Overview of Toolkits

Table of contents:

Directory Entries

Directory entry data structures store the names of files and directories. They are located in the blocks that have been allocated to a directory. Each data structure contains the name of the file and the inode address where the metadata can be found. The directory entry data structure for UFS1 and UFS2 has the fields given in Table 17.11.

Table 17.11. Data structure for UFS1 and UFS2 directory entry.

Byte Range




Inode value



Directory entry length



Name length



File type (see Table 17.12)



Name in ASCII


The file type flag can have one of the values from Table 17.12.

Table 17.12. Values for the directory entry type field.

Type Value



Unknown type




Character device




Block device


Regular file


Symbolic Link





The flags have the same names as we saw with ExtX, except for the whiteout type. It is used when a file system has been mounted with the union option and there exist two files with the same name. The whiteout type is used as a flag for the duplicate file, and the OS will not show it to the user (like applying whiteout to a typo).

The directory entry length field is used to locate the next allocated directory entry, and the name length field is used to both determine where the name ends and determine how long the entry needs to be. Refer to the "File Name Category" section of Chapter 14 for details on how directory entries are allocated and unallocated.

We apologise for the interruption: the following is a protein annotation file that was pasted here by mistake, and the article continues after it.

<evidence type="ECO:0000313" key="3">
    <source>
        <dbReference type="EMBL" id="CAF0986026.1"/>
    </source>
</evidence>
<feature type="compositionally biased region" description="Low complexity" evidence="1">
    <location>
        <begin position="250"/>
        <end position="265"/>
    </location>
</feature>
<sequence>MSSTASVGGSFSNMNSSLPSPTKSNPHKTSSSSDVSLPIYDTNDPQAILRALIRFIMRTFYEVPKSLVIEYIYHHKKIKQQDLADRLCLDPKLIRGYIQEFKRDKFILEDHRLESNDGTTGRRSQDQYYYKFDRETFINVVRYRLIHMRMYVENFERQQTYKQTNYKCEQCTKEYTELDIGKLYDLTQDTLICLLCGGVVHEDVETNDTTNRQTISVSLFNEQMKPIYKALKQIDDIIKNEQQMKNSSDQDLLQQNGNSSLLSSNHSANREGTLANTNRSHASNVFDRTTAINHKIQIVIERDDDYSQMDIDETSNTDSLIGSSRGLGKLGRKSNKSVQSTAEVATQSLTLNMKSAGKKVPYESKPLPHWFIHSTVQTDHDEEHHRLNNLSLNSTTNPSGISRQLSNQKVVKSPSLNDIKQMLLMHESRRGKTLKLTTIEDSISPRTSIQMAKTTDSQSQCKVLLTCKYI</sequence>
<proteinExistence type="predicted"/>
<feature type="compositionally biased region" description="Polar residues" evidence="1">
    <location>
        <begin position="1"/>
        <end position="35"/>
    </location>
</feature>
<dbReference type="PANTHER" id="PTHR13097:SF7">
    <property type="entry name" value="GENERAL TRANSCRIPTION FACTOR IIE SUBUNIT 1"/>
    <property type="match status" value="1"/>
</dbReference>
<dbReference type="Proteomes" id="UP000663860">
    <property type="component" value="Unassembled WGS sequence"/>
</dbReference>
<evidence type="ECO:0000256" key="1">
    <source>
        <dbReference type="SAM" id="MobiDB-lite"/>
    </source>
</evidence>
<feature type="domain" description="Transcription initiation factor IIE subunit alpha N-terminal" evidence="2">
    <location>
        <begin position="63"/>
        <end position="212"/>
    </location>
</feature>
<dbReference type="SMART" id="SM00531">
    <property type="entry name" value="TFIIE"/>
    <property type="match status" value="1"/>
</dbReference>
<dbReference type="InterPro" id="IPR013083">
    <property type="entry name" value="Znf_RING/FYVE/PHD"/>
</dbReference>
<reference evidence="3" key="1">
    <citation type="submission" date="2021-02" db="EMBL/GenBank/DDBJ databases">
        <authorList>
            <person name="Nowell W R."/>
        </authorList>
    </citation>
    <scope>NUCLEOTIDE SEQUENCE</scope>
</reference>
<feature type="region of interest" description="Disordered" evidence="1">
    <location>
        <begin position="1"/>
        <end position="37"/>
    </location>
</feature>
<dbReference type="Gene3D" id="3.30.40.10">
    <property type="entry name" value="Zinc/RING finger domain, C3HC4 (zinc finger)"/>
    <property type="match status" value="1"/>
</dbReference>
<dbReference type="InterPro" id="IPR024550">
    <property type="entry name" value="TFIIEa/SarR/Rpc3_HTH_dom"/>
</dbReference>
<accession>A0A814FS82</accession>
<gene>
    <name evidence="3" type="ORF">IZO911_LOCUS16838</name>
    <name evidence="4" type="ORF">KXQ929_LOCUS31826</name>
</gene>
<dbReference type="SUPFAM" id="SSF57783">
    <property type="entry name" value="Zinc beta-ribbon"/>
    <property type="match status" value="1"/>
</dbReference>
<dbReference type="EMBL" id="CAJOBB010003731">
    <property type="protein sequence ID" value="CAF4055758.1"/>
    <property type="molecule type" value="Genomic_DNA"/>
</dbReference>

Here are the contents of a UFS1 directory from our image:

# icat f openbsd openbsd.dd 1921 | xxd

0000000: 8107 0000 0c00 0401 2e00 0000 0200 0000 ................

0000016: 0c00 0402 2e2e 0000 8c07 0000 1400 0809 ................

0000032: 6669 6c65 312e 7478 7400 93e7 8d07 0000 file1.txt.......

0000048: 1400 0809 6669 6c65 382e 7478 7400 93e7 ....file8.txt...

0000064: 8e07 0000 2800 0809 6669 6c65 372e 7478 ....(...file7.tx

0000080: 7400 93e7 8f07 0000 1400 0809 6669 6c65 t...........file

0000096: 362e 7478 7400 93e7 9007 0000 1400 0809 6.txt...........

0000112: 6669 6c65 352e 7478 7400 93e7 9107 0000 file5.txt.......

0000128: 2800 0809 6669 6c65 342e 7478 7400 93e7 (...file4.txt...

0000144: 9207 0000 1400 0809 6669 6c65 332e 7478 ........file3.tx


We dissected a directory in the ExtX Data Structures chapter, so I will show only some of the highlights of this output. The first four bytes show the inode of the '.' entry, which we can verify is inode 1921 (0x0781). Bytes 24 to 27 are the inode field of the first file entry, which is file1.txt and at inode 1,932 (0x078c). Bytes 68 to 69 are for the length field for the file7.txt file, and it is 40 bytes (0x28), but the name is only nine bytes long. The next entry, for file6.txt, has been deleted, and the length field for file7.txt file points to the entry after file6.txt.

The directory listing for this directory is as follows:

# fls -f openbsd a openbsd.dd 1921

d/d 1921: .

d/d 2: ..

r/r 1932: file1.txt

r/r 1933: file8.txt

r/r 1934: file7.txt

r/- * 1935: file6.txt

r/r 1936: file5.txt

r/r 1937: file4.txt

r/- * 1938: file3.txt

r/r 1939: file2.txt

r/- * 1940: file10.txt

r/r 1941: file9.txt

Part I: Foundations

Digital Investigation Foundations

Computer Foundations

Hard Disk Data Acquisition

Part II: Volume Analysis

Volume Analysis

PC-based Partitions

Server-based Partitions

Multiple Disk Volumes

Part III: File System Analysis

File System Analysis

FAT Concepts and Analysis

FAT Data Structures

NTFS Concepts

NTFS Analysis

NTFS Data Structures

Ext2 and Ext3 Concepts and Analysis

Ext2 and Ext3 Data Structures

UFS1 and UFS2 Concepts and Analysis

UFS1 and UFS2 Data Structures




File System Forensic Analysis
File System Forensic Analysis
ISBN: 0321268172
EAN: 2147483647
Year: 2006
Pages: 184
Authors: Brian Carrier

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